Single loop learning and thinking is defined as ‘means-end thinking’ and is observed in virtually all military policy, doctrine, decision-making methodologies, and practice. “Ends are set and then a search begins for the best means of meeting those ends.” Organizations reliant upon single-loop thinking (often unwittingly) remain fixated in all activities on searching for the best means of meeting the desired or leader-directed ends, to include end states, goals, or operational effects in an input-output (systematic) logical arrangement. Only the predetermined and institutionally validated ‘ends’ are defined and planned upon, while “other definitions of ends are either not recognized or not valued.”  This is immediately observable when an organization identifies a single desired future or end state, and through wargame simulations or ‘course of action’ selection and comparison, converge upon a single planned COA to reach a single pre-defined ‘ends’ that corresponds to clearly understood and linked ‘ways’ and ‘means’.
“Creative solutions to problems are not ones obtained by selecting the best from among a well- or widely-recognized set of alternatives, but rather by finding or producing a new alternative.” Yet COA production directs strategists and planners to follow institutionalized sequences of recognizable, historically validated forms of organized action, complete with doctrinally approved language. A lack of multiple futures, scenario planning, or strategic foresight indicates that alternative ‘ends’ are not considered or valued; linear causal effects that link the present state through ways and means toward the desired future ends are the only focus for analysis and planning of military activities. Further, when we dismiss any critical reflection of why we frame conflict in a centralized hierarchy of ‘strategic-operational-tactical’ that has no scientific basis because we feel it is simple enough to work sufficiently, we insulate ourselves from innovation. Doing the same things because they are familiar to the institution is only useful for as long as complexity humors the organization sticking with the concept. Change is painful only until the agony of failing to change garners sufficient attention.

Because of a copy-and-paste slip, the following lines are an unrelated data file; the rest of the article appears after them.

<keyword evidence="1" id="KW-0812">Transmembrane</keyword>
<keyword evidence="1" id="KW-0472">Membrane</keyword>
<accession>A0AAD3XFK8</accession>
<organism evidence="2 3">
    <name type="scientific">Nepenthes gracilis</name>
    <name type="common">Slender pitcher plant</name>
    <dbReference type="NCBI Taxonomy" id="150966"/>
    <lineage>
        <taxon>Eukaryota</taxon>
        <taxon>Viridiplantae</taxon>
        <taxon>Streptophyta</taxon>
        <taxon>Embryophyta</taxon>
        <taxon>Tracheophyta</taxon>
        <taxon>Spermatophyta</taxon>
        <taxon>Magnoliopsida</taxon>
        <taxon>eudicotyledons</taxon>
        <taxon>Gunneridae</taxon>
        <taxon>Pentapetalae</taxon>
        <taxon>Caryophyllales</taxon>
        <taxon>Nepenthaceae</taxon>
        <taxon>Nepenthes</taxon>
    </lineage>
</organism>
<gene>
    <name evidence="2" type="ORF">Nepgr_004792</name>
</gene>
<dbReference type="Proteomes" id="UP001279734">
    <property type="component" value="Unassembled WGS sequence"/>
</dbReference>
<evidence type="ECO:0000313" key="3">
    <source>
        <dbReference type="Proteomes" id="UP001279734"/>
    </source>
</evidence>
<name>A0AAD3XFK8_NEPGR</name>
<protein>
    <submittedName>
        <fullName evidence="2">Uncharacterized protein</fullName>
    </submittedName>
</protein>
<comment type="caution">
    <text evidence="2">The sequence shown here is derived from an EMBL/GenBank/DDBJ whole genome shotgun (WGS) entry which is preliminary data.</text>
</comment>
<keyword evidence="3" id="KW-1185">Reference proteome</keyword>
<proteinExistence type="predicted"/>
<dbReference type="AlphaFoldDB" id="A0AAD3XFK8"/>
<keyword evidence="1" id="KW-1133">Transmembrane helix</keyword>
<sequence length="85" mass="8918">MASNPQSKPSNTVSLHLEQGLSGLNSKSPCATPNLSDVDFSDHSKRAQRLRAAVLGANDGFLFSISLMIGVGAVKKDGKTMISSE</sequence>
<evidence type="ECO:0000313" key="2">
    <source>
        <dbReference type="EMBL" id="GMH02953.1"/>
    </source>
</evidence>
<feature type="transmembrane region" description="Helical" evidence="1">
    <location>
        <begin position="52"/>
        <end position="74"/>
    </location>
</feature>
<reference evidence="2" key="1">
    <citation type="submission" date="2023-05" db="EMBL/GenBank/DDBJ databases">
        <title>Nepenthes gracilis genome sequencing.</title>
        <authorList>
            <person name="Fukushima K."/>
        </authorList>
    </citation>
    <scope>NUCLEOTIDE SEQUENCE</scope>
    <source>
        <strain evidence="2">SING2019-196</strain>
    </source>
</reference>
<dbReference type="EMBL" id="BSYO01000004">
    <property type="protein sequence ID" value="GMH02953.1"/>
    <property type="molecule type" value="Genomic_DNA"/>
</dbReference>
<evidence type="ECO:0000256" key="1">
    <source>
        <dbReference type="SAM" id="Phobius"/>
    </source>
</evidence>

Single loop practitioners are “task oriented, oriented exclusively to identifying the best means to meet their defined ends. Identification of ends and the best means to achieve them is not considered to be problematic…the consciousness of single loop learners is non-reflexive leading to an obsession with the best means to meet their defined ends.”  Single-loop practioners focus upon ‘are we doing things right’ and more specifically, ‘how should we do an activity to accomplish something?’ The ‘ends’ are often accepted without critical examination beyond a rationalization that ‘accomplishing this predetermined end will produce a desired output…this output is associated directly with the historically validated input were ‘ways’ and ‘means’ correlate to efficiency and control/prediction for cycles of input-output activities. “The means then is a search for a radically improved set of processes to do this.”Capability and capacity become woven together in an ever-tightening cycle of military decision-making through reverse-engineering adhering to formulaic, systematic logic pairing inputs to outputs.
Thus, the organization asks what the goal is and once determined in advance, all movement toward accomplishing that goal is evaluated in terms of analytic optimization, adherence to institutional practices and methods, as well as confirmation of historical input-output (problem-solution) knowledge curation by the organization. When the modern military institution considers NATO-OPP or some JPP variation, these generally demonstrate strong degrees of single loop thinking. Regardless of where one is within the process, evaluation is conducted to determine what one is doing and how one might better execute the ‘what-centric’ activity linking singular ‘ends’ to institutionally defined ‘ways and means’. Or to consider how every ‘after action review’ shares one commonality with all others conducted in all military training environments, the primary assessment of performance is how well one (individual or unit) adhered to following the doctrinal sequence or methodology, and how one might change to adhere even more effectively in a future attempt at the same training challenge.
Double loop thinking and learning takes reflection one step beyond the single loop practice and asks: “are we doing things right and are we doing the right things…there is a bid to preserve the ‘How’ and ‘What’ centers that the two questions bring forward respectively, thus de-emphasizing the task-oriented nature of intervention.” To engage in double loop thinking means that the practioners still describe the theory and logic of their activities, but take a more abstract or detached perspective so that they can clarify their vision by acting toward the preferred means-ends relationship that the institution has defined. When an organization begins to repeat a pattern of behavior and some remark “here we go again”, this can indicate double loop thinking. For example, planners that examine the Newtonian physics of ‘gravity centers’ and how actual gravitational equations have no utility in warfare applications will show double loop thinking with: “we know COGs are artificial and unscientific in how militaries use them, but it is part of our doctrine and appears good enough to continue the practice.”